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Category Archives: Summer 2010

Dmitri Shostokovich (1906-1975) was one of the great composers of the 20th century, and certainly the greatest to emerge from the Soviet Union.  His relationship with the Soviet government, especially Soviet premier Joseph Stalin, defined nearly every aspect of his life.  He was born in St. Petersburg and grew up in the last years of tsarist rule in Russia.  The Bolshevik revolution of 1917 came when Shostakovich was 11, but its influence stayed with him the rest of his life.  His rise to fame came at the hands of an aid to Leon Trotsky, a father of the revolution.  Shortly thereafter, Trotsky’s exile and the death of Vladimir Lenin left  Stalin in charge, and he ruled with an iron fist and no patience for dissent or criticism of any kind.  The arts were to reflect the official reality of Soviet existence, and thus “Formalist” works (that is, any work that displayed hints of modernism or abstract content) were at least frowned upon, if not banned outright.  Shostakovich made something of a game of pushing as far towards this line as possible, sometimes even drifting past it.  He was officially denounced by the regime twice, only to later rehabilitate his reputation through new, more apparently pro-Soviet works.  At times the regime used him as a mouthpiece, and he seemed only too willing to comply.  Yet his works often show signs of weariness or outright contempt for his government.  His controversial memoir, Testimony, seems to confirm the notion that Shostakovich did not wish to support the Soviet regime.  However, the memoir’s emergence 4 years after his death and the murky circumstances of its creation, not to mention its appearance at the height of the Cold War, all call into question its truthfulness.  Still, Shostakovich undeniably made beautiful music, including 15 symphonies, an equal number of string quartets, large quantities of film music, and 2 operas which he held dear for his entire life.

Shostakovich wrote Festive Overture in 1954 on a commission for the Bolshoi Theatre’s celebration of the 37th anniversary of the October Revolution (in 1917).  Shostakovich completed the piece in less than a week.   It opens with an exuberant, rising fanfare which transitions to a spritely, lyrical main theme at a breakneck tempo.  The overture speeds past, with a brief return to the fanfare figure before an energetic coda.

The original orchestral version:

The Hunsberger band version by the University of Michigan Symphony Band and Michael Haithcock.

Here’s a trumpet-only version: 8 trumpeters from Juilliard!

Festive Overture on wikipedia, Kennedy Center program notes, and BSO kids’ music curriculum.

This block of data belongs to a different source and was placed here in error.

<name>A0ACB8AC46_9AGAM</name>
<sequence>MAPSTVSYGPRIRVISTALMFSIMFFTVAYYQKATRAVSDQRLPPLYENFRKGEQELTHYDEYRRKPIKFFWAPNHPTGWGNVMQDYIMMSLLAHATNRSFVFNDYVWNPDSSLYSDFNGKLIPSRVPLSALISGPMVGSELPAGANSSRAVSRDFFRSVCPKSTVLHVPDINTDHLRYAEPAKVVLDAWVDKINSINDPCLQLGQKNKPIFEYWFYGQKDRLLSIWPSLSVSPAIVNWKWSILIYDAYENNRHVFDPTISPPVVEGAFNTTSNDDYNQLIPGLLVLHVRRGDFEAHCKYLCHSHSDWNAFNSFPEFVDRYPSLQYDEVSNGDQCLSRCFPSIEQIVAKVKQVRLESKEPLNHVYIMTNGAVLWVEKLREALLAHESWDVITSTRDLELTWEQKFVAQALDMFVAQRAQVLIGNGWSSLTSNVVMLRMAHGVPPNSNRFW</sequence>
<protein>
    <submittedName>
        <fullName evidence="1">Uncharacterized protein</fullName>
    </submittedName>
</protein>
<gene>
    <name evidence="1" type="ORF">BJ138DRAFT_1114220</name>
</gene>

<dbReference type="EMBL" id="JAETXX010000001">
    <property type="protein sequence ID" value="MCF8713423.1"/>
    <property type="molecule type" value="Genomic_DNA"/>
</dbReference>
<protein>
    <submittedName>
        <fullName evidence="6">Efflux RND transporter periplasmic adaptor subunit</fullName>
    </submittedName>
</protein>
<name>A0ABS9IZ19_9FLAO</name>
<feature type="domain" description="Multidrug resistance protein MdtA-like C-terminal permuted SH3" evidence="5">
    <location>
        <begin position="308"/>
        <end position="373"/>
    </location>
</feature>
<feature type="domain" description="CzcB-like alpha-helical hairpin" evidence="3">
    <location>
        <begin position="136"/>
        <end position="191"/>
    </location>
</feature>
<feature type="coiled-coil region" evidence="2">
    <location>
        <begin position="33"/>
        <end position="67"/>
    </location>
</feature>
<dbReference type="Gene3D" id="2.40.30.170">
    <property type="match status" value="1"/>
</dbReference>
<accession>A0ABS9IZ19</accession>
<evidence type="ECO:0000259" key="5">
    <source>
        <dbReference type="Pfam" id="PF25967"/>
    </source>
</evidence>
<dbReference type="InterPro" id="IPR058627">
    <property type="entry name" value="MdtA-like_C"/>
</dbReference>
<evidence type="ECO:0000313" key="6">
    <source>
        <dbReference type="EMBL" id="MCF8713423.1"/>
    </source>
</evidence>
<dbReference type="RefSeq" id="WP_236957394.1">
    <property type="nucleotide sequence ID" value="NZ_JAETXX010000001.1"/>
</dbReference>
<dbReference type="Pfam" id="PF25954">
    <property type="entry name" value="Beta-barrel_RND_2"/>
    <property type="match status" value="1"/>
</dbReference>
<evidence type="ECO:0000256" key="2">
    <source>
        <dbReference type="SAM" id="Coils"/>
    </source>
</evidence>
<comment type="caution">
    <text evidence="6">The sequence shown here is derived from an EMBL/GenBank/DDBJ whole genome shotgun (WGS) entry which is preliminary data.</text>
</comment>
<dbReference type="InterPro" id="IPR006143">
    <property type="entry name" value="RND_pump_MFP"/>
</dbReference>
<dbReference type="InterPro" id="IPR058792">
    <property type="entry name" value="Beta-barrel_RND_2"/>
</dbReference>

Shostakovich bio on Wikipedia.

The debate about Shostakovich and his allegiances rages on…


Washington, D.C. native and legendary bandmaster John Philip Sousa (1854-1932) wrote a dozen operettas, six full-length operas, and over 100 marches, earning the title “March King”.  He enlisted in the United States Marine Corps at an early age and went on to become the conductor of the President’s Own Marine Band at age 26.  In 1892 he formed “Sousa and his Band”, which toured the United States and the world under his directorship for the next forty years to great acclaim.  Not only was Sousa’s band hugely popular, but it also exposed audiences all over the world to the latest, cutting-edge music, bringing excerpts of Wagner’s Parsifal to New York a decade before the Metropolitan Opera staged it, and introducing ragtime to Europe, helping to spark many a composer’s interest in American music.

Here are some well-researched program notes on Stars & stripes from the Band Music PDF Library.

Stars and Stripes Forever (march) is considered the finest march ever written, and the same time one of the most patriotic ever conceived.  As reported in the Philedelphia Public Ledger (May 15, 1897) “… It is stirring enough to rouse the American eagle from his crag, and set him to shriek exultantly while he hurls his arrows at the aurora borealis.” (referring to the concert the Sousa Band gave the previous day at the Academy of Music). (Research done by Elizabeth Hartman, head of the music department, Free Library of Philadelphia.  [Quote] taken from John Philip Sousa, Descriptive Catalog of his Works (Paul E. Bierley, University of Illinois Press, 1973, page 71)).

The march was not quite so well received though and actually got an over average rating for a new Sousa march.  Yet, its popularity grew as Mr. Sousa used it during the Spanish-American War as a concert closer.  Coupled with his Trooping of the Colors, the march quickly gained a vigorous response from audiences and critics alike.  In fact, audiences rose from their chairs when the march was played.  Mr. Sousa added to the entertainment value of the march by having the piccolo(s) line up in front of the band for the final trio, and then added the trumpets and trombones [to] join them on the final repeat of the strain.